For the first time, the pads come on, and some new stars emerge
“Tough, smart, disciplined has been beat into my head my entire life.” New Dolphins Head Coach Brian Flores has quickly cultivated a mantra in Miami, and everything he says and does is with that adage in mind.
Asked what it means to play disciplined football, Flores responded in a manner that almost seemed rehearsed. “A team that doesn’t beat itself, a team that stays poised when it’s chippy and when they’re tired,” Flores said.
Every player in the National Football League is talented, but it’s the work ethic and drive that turns a good player into a superstar. “To maximize your potential you have to show the determination, grit, and discipline to work harder. Especially when you’re tired. When it’s hot, and you have to fight through it.”
Three days into practice, and it’s abundantly clear — this team has taken on the personality of the head coach. His energy and strict structure permeates through the coaching staff, throughout the roster, and the organization.
The practice structure and script is finely orchestrated to achieve maximum efficiency, and keep players engaged. Drill periods are brief. Players bounce from drill-to-drill with minimal downtime.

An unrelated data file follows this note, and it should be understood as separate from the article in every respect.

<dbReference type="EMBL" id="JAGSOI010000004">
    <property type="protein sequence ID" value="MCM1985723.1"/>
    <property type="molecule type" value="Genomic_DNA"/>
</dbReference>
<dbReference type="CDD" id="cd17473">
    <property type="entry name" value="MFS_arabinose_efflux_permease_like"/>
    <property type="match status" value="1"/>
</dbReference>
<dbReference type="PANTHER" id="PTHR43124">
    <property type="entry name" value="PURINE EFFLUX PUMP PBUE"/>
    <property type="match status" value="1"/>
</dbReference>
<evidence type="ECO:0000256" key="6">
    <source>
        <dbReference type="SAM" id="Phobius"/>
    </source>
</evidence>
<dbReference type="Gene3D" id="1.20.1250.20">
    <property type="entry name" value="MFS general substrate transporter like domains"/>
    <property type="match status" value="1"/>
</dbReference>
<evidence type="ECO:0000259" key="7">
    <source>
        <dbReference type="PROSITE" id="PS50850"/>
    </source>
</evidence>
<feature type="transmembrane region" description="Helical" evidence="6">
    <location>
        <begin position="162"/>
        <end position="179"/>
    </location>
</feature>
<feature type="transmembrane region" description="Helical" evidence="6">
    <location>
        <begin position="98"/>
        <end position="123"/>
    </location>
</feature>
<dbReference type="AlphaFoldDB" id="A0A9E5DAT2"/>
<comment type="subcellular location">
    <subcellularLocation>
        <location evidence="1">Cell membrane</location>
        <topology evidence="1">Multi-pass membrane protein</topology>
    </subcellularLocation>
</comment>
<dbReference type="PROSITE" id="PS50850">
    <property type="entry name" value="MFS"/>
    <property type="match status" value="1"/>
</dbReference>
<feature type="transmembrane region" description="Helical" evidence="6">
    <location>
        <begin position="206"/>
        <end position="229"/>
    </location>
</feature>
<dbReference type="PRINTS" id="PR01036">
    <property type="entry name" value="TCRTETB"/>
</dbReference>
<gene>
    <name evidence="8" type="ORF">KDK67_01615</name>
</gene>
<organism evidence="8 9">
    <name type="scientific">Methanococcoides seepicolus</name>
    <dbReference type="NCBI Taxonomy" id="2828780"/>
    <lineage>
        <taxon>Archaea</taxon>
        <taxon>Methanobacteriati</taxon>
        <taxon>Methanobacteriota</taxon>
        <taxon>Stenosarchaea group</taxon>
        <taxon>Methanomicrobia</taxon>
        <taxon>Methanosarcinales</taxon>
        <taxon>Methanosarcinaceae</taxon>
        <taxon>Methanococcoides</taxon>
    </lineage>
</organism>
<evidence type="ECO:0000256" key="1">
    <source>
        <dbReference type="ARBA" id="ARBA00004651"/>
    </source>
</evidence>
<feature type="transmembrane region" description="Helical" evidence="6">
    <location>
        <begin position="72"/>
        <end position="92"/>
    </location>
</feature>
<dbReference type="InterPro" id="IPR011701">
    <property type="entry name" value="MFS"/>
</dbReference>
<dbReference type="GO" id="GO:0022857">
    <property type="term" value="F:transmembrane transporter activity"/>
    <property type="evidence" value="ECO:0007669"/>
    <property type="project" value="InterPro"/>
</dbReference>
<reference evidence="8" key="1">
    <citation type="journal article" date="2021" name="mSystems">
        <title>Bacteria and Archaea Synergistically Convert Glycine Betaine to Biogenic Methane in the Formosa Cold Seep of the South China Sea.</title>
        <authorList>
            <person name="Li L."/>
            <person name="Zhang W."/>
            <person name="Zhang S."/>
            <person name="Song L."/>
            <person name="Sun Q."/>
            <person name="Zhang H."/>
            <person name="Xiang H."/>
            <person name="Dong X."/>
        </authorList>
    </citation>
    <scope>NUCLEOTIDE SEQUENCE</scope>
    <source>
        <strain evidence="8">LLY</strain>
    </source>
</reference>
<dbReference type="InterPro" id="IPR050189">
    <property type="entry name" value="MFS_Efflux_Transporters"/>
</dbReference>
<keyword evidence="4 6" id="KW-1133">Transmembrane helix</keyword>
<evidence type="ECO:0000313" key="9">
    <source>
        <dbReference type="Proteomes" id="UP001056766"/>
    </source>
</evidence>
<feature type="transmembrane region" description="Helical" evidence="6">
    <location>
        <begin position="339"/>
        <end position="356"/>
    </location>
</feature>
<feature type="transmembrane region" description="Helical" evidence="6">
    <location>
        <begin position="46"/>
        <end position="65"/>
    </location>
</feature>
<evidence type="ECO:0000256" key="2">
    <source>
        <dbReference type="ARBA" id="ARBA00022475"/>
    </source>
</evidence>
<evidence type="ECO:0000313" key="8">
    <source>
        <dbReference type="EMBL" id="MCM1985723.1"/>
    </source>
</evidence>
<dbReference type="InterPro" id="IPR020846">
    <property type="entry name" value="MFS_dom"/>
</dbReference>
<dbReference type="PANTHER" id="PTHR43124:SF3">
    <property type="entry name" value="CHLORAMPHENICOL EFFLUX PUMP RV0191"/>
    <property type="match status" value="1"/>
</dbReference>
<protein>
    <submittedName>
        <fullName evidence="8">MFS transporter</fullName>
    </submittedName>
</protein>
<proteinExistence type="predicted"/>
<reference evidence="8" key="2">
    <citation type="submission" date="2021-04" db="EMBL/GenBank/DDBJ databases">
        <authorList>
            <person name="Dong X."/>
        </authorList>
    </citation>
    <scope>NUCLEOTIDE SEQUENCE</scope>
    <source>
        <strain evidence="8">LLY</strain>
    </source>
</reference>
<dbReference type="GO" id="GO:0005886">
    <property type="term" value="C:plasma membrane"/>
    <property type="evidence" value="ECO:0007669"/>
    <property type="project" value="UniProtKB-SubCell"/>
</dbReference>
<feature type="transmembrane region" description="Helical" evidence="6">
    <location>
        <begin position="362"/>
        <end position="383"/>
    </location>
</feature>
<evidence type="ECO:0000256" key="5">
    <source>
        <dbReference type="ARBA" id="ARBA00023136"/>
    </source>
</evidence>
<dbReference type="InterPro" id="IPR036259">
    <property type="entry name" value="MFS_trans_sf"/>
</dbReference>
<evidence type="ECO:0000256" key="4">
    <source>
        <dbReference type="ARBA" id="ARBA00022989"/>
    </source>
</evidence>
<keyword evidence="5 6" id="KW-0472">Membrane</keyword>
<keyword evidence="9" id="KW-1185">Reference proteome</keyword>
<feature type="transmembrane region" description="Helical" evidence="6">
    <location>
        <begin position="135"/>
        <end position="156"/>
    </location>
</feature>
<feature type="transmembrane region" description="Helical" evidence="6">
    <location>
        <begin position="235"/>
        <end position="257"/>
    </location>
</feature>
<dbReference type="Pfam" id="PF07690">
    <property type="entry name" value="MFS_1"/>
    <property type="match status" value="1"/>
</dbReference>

As has been the case all week, particular periods are the focus of the day. The team will split off into these drills, then gather for team periods, and then return to the specific fundamental drills. Players that may have struggled in the team period will get specific teaching sessions from their position coaches.
With players donning full pads for the first time, the focus of the day was about the basics of the game. “The stuff you learn in Pop Warner,” Flores said. “Shoulders over knees, knees over toes. You can never forget about the physicality of the game. You can’t make the tackle until you defeat the block.”